Evoqua Water Technologies domestically outsourced the junction box electro-mechanical assembly and wire harness to power its line of industrial water purification modules to Wareham, Mass.-based Electro-Prep, a turn-key and consignment contract manufacturer of wire harnesses, cable assemblies, electro-mechanical assemblies, and box-builds.

In looking for a capable supplier of electrical components, it is important not only to choose one that maintains industry standard internal quality assurance and auditing programs, but also is subject to regular onsite inspections and outside audits.


When an OEM considers which areas are actually core to its business and which should be outsourced, producing and inventorying every component down to the smallest electrical wire or electromechanical assembly does not always make the list.
Photo courtesy of Evoqua Water Technologies/Electro-Prep.

“A key element in ensuring quality is assuring the supplier has their ISO 9001:2008 certification (quality and strong process controls),” said Skip Sullivan, president of Electro-Prep (www.electroprep.com). “Combine this with IPC/WHMA-A-620 training and certification (industry assembly standards), as well as J-STD-001 training and certification (soldering certification), and you have a good idea that your supplier is a true professional that takes their partnership with you seriously.”

Sullivan added that UL listing in the U.S., CSA certification in Canada, as well as RoHS (and non-RoHS) capabilities are also increasingly vital designations for electrical components.

According to Bhagat, “When used as intended, we’ve had no junction box failures on our industrial water purification module since we put it in the field six years ago.”

Bhagat credits his supplier for cooperating with Evoqua Water Technologies to produce an improved design. “Electro-Prep offered a number of ideas for improvement that we incorporated into our design. For instance, they helped to secure a din rail in the terminal block, preventing a potential quality issue during assembly. This helped with quality control and manufacturability.”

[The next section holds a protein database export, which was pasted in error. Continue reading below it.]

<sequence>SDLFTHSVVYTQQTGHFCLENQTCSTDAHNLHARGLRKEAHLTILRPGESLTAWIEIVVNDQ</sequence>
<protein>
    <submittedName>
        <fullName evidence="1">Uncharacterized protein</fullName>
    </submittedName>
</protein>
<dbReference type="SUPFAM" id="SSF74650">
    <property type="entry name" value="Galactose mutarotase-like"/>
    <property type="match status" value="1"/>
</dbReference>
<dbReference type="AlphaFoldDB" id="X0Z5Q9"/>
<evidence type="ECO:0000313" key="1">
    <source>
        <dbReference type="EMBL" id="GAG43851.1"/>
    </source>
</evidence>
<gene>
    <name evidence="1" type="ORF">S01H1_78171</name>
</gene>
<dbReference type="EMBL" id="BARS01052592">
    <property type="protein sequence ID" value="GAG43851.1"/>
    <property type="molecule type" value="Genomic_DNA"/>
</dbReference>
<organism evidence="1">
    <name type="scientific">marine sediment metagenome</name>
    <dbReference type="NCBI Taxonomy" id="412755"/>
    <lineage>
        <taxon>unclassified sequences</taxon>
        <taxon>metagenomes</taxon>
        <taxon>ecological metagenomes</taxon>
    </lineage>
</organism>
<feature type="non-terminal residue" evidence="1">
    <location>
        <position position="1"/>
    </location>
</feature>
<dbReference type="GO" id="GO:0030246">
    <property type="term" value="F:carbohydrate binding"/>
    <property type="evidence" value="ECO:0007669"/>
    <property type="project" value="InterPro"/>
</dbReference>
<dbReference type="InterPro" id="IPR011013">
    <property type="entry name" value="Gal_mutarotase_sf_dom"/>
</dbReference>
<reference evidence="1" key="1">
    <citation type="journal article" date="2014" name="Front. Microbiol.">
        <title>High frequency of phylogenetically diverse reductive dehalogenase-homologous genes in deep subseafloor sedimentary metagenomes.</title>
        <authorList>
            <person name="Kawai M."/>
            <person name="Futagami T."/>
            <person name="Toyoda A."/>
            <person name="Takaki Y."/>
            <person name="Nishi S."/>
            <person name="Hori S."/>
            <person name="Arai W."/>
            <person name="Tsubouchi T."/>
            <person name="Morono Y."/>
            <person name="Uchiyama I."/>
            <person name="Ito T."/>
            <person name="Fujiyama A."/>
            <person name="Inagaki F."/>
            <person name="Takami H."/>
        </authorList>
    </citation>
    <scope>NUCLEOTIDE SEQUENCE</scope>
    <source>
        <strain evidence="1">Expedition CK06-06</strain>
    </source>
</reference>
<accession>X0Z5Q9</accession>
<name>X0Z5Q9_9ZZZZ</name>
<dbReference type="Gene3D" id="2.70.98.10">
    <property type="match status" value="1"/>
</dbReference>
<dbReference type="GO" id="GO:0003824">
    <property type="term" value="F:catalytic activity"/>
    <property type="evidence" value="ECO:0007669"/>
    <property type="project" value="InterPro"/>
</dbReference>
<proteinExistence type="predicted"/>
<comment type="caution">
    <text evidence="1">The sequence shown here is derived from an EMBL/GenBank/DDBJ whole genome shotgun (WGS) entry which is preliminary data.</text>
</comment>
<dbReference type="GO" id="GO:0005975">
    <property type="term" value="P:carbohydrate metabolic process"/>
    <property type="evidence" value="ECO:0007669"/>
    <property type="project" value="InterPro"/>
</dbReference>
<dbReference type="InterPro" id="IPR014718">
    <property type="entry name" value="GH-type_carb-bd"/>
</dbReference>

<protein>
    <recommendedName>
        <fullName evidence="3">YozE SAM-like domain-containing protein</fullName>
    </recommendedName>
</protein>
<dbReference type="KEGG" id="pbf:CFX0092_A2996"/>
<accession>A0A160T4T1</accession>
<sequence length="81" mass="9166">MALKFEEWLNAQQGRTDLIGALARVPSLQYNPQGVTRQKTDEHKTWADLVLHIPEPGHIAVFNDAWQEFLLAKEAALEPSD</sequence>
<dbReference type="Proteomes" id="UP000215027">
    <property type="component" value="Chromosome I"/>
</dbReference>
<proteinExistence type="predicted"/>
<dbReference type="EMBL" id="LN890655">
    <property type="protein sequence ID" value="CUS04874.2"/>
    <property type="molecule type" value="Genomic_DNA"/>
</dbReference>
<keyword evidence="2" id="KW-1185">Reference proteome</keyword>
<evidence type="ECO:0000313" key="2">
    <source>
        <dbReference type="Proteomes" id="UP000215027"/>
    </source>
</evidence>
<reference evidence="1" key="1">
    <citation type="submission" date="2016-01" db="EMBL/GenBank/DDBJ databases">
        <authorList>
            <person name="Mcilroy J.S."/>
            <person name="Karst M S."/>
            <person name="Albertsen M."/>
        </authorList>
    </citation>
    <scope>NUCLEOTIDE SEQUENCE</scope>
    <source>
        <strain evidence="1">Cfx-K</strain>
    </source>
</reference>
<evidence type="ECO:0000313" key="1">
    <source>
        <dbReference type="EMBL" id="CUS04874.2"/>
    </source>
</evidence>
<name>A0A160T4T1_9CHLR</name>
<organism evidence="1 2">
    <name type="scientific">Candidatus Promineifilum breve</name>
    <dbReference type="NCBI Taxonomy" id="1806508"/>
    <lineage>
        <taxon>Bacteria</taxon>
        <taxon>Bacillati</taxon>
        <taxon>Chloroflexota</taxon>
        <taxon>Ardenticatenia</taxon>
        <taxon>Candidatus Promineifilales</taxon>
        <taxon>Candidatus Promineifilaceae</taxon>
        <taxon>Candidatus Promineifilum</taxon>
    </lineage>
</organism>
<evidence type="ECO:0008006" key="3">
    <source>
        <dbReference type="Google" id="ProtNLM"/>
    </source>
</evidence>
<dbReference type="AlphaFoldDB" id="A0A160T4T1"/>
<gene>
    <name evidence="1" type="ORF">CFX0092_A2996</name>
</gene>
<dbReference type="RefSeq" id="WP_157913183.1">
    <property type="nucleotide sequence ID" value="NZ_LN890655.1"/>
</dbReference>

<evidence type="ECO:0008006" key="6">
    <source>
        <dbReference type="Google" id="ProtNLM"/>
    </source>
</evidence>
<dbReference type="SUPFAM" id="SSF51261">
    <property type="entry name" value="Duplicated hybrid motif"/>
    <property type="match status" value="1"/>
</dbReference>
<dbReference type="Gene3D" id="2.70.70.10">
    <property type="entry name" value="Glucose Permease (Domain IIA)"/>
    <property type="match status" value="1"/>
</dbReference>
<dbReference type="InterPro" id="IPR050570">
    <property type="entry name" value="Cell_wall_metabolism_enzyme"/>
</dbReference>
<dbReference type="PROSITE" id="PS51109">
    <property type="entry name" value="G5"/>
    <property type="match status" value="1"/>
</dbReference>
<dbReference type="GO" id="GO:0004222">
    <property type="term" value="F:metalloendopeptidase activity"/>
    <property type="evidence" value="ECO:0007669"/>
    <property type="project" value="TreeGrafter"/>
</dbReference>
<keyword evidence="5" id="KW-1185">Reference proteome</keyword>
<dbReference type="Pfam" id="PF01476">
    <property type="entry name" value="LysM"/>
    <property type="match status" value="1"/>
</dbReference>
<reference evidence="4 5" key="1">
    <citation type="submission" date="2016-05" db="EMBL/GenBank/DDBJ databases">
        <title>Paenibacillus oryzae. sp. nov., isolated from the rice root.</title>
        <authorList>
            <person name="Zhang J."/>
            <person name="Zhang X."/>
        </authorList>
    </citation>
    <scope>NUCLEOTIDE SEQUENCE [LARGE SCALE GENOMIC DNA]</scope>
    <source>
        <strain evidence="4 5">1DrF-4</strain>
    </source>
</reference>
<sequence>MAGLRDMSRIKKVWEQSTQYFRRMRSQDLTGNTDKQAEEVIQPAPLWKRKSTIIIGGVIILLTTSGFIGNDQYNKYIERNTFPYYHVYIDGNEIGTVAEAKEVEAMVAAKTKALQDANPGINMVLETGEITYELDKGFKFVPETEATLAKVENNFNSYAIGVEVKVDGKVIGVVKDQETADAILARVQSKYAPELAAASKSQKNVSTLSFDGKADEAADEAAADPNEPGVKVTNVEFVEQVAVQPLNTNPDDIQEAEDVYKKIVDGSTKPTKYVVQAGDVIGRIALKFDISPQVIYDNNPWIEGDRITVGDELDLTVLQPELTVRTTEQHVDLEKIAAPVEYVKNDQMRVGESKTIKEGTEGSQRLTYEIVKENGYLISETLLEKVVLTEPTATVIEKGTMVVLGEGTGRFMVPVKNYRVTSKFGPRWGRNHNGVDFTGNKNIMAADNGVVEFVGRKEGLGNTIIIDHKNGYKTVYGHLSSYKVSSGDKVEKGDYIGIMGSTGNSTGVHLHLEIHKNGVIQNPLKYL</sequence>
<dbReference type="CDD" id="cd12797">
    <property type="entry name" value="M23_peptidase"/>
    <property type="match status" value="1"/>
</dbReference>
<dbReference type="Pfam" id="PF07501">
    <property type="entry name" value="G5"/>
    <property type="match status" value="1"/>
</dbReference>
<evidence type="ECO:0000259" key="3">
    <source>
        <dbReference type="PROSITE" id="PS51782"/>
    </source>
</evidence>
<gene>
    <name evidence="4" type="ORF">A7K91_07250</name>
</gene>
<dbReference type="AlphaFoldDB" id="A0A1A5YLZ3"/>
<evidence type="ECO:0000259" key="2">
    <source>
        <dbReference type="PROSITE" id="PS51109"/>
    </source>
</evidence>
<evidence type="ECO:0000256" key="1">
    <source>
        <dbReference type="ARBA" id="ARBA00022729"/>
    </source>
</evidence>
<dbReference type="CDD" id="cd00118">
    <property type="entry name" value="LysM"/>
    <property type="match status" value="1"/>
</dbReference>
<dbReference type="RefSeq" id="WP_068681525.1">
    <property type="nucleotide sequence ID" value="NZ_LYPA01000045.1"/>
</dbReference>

According to Bhagat, his domestic contract manufacturer has a significant delivery advantage over offshore outsourcers. By working with them, he avoids the long shipping lead times of typical overseas outsourcing. He also resolves any issues more quickly, with easier logistics and coordination within the same time zone, language, and culture.

For OEMs looking to expedite delivery on outsourced electromechanical assemblies, wire harnesses, cable assemblies, or even box-builds, working with a flexible partner can be important. Sullivan, for instance, suggests that OEMs work with a supplier that offers
flexible delivery options such as JIT, rush deliveries, third party drop ships, Kanban (for very short turnaround for ongoing requirements), as well as pull-ins or push outs (without the hassle of unnecessary, additional charges).

“While Electro-Prep typically turns product around for us in four to five weeks, they will rush us product if needed and can supply on a JIT basis,” said Bhagat. “We’re not relying on JIT delivery now, but it could be useful if we have a further surge in demand or want to further expedite our delivery. We’ve never run out of parts they’ve supplied us.”

Bhagat said that ultimately, “Domestic outsourcing to a trusted partner helps us stay in control of our process. By focusing on system design and working on modules rather than many individual components, we leverage our core competency and outsource what’s not core.”

Del Williams is a technical writer based in Torrance, California.



Bhagat credits his supplier for cooperating with Evoqua Water Technologies to produce an improved design. “Electro-Prep offered a number of ideas for improvement that we incorporated into our design. For instance, they helped to secure a din rail in the terminal block, preventing a potential quality issue during assembly. This helped with quality control and manufacturability.”